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Bankruptcy Duties Under The Bankruptcy & Insolvency Act


When filing for bankruptcy, there are specific responsibilities outlined in the Bankruptcy and Insolvency Act that must be performed to fully complete the process.  Think of the bankruptcy procedure as an agreement that you make with your Bankruptcy Trustee, your creditors (the people that you owe), and yourself.

You have debt that you cannot keep up with and you need help.  Personal bankruptcy can help you to get the fresh financial start that you desire, but only if you complete all of your required duties along the way. These duties are set by the Government of Canada in bankruptcy law and are consistent no matter who you file bankruptcy with.

Bankruptcy Duties:

  • Turn over your assets to your trustee. Don’t panic, you don’t lose everything. You keep your clothing, furniture, basic jewelry (your wedding ring), and even a car (within limits). Your trustee will use these assets to pay back a portion of your debts to your creditors.
  • Turn over all credit cards to your trustee. Even if a card has a zero balance on it, you need to surrender it for the purposes of your bankruptcy. You will not be able to use or obtain any credit during your bankruptcy term.
  • Assist your bankruptcy trustee in administering your file. You are required to provide a complete list of your creditors (including friends or relatives that you owe) and an inventory of your assets.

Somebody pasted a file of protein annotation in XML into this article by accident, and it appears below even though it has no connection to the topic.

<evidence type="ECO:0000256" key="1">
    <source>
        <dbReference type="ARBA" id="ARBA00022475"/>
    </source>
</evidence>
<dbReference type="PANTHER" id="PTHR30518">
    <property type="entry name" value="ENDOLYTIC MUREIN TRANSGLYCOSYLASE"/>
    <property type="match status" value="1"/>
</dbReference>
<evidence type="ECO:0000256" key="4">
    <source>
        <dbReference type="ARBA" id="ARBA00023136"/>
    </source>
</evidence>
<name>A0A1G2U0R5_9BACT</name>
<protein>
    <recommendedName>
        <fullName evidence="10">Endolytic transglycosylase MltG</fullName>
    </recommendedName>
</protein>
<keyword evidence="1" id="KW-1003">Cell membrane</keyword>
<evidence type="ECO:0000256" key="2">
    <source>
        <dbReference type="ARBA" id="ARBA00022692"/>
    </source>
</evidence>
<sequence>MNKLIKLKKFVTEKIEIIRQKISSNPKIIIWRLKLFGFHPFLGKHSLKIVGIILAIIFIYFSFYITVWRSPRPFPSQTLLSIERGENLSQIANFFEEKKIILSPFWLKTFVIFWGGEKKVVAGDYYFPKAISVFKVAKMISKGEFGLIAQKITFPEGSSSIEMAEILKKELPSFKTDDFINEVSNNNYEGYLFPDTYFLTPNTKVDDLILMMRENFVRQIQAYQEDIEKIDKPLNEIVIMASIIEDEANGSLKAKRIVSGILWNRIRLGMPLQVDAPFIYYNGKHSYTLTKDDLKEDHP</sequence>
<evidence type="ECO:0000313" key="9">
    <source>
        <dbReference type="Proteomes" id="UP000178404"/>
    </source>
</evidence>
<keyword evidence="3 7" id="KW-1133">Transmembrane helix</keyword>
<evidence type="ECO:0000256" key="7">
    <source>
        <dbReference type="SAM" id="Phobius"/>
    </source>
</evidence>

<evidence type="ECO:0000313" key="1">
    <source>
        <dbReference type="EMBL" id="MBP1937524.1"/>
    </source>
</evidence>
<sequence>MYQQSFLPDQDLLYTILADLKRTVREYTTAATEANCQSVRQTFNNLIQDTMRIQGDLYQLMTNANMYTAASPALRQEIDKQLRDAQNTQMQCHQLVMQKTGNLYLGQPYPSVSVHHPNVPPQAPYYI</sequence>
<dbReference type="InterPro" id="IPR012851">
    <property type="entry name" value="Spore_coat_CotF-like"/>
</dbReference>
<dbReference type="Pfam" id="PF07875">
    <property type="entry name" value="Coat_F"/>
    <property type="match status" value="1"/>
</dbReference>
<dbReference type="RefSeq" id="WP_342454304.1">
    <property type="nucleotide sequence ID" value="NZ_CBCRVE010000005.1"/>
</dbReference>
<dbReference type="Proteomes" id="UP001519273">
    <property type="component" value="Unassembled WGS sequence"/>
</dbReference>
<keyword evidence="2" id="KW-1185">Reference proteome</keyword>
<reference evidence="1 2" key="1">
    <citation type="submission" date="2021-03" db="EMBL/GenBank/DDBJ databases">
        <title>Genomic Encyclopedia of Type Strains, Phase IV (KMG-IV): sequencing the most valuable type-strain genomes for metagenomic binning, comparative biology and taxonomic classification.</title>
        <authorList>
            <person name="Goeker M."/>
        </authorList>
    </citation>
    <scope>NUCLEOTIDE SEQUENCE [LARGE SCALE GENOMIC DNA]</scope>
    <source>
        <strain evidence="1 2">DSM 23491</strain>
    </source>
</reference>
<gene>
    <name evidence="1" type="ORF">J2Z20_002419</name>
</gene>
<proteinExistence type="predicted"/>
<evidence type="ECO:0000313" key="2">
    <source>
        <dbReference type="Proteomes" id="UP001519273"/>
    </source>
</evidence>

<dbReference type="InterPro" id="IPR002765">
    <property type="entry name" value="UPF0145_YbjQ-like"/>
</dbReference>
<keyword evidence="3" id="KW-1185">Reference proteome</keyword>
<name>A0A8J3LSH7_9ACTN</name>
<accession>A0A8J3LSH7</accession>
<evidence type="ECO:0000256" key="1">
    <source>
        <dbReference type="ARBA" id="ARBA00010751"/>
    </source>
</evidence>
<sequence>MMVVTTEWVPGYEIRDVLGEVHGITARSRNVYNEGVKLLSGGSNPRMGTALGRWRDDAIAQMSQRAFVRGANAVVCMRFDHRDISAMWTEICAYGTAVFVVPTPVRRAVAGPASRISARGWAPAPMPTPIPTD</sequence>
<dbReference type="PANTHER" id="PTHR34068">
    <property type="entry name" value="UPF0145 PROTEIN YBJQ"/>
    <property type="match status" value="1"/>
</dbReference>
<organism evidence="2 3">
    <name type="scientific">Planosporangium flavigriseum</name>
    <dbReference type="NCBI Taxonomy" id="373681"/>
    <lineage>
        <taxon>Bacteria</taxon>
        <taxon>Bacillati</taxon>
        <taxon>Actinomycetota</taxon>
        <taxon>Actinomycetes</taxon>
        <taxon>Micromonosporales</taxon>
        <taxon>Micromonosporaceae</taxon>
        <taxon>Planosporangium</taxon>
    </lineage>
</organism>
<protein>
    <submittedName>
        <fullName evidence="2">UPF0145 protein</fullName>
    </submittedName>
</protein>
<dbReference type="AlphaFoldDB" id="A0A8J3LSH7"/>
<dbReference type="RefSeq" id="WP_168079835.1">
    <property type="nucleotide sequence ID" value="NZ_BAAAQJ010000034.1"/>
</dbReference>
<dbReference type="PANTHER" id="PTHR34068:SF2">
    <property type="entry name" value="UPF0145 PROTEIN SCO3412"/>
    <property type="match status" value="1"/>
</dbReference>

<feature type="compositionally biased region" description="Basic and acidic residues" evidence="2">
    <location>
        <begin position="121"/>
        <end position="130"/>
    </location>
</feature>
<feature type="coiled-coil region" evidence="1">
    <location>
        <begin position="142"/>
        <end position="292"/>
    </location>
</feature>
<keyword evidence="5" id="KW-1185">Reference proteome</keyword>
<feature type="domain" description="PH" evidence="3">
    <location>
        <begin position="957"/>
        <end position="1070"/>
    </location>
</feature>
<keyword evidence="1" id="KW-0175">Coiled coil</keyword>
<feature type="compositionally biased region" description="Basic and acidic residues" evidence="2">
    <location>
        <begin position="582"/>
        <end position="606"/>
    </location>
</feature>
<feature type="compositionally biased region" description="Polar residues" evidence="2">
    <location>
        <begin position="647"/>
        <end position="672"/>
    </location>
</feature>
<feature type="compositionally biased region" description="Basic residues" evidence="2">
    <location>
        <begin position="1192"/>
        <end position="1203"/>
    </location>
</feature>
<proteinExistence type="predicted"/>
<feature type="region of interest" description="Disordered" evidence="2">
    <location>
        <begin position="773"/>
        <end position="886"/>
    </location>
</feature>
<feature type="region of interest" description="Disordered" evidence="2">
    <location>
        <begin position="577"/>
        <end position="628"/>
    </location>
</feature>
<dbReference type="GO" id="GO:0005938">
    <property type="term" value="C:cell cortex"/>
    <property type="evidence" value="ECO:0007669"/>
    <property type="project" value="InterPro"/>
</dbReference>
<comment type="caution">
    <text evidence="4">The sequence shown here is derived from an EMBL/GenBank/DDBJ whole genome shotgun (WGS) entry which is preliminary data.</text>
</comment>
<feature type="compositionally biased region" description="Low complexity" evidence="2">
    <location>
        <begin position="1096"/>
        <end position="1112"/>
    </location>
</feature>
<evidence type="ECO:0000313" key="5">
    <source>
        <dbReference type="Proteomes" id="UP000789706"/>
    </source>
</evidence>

• Report your monthly income and expenses to your trustee for a specific period of time. If your income exceeds the guidelines set by the Federal Government, your will have to pay a portion of this income to your trustee, who will then distribute the funds to your creditors.
  • Provide your trustee with all income tax documentation for the year. Your trustee will prepare and file your income tax return for the year of bankruptcy and any outstanding prior years. If you are to receive any refunds, these will be paid to your trustee and distributed to your creditors.
  • Attend two mandatory financial counselling sessions with an accredited credit counsellor. These credit counselling sessions cover budgeting strategies and credit repair information.
  • Disclose any assets that have been transferred or sold. Your trustee will review these assets to ensure that everything is documented correctly in your bankruptcy. Keep in mind that you cannot transfer your home to someone else, because you didn’t want to lose it in a bankruptcy.
  • Update your contact information if anything changes during your bankruptcy. If you move or your phone number changes, your trustee will need to know about this to update your file and to be able to contact you if needed.

What If I Do Not Complete My Bankruptcy Duties?

For the few bankrupts who do not carry out their duties, there are consequences.  The obvious one is that they will not be discharged – their bankruptcy will not be completed.  The courts will likely require them to do something like complete their duties or make a monetary payment to their creditors.

If you have questions about what duties are required to file bankruptcy, contact a Toronto bankruptcy expert for help.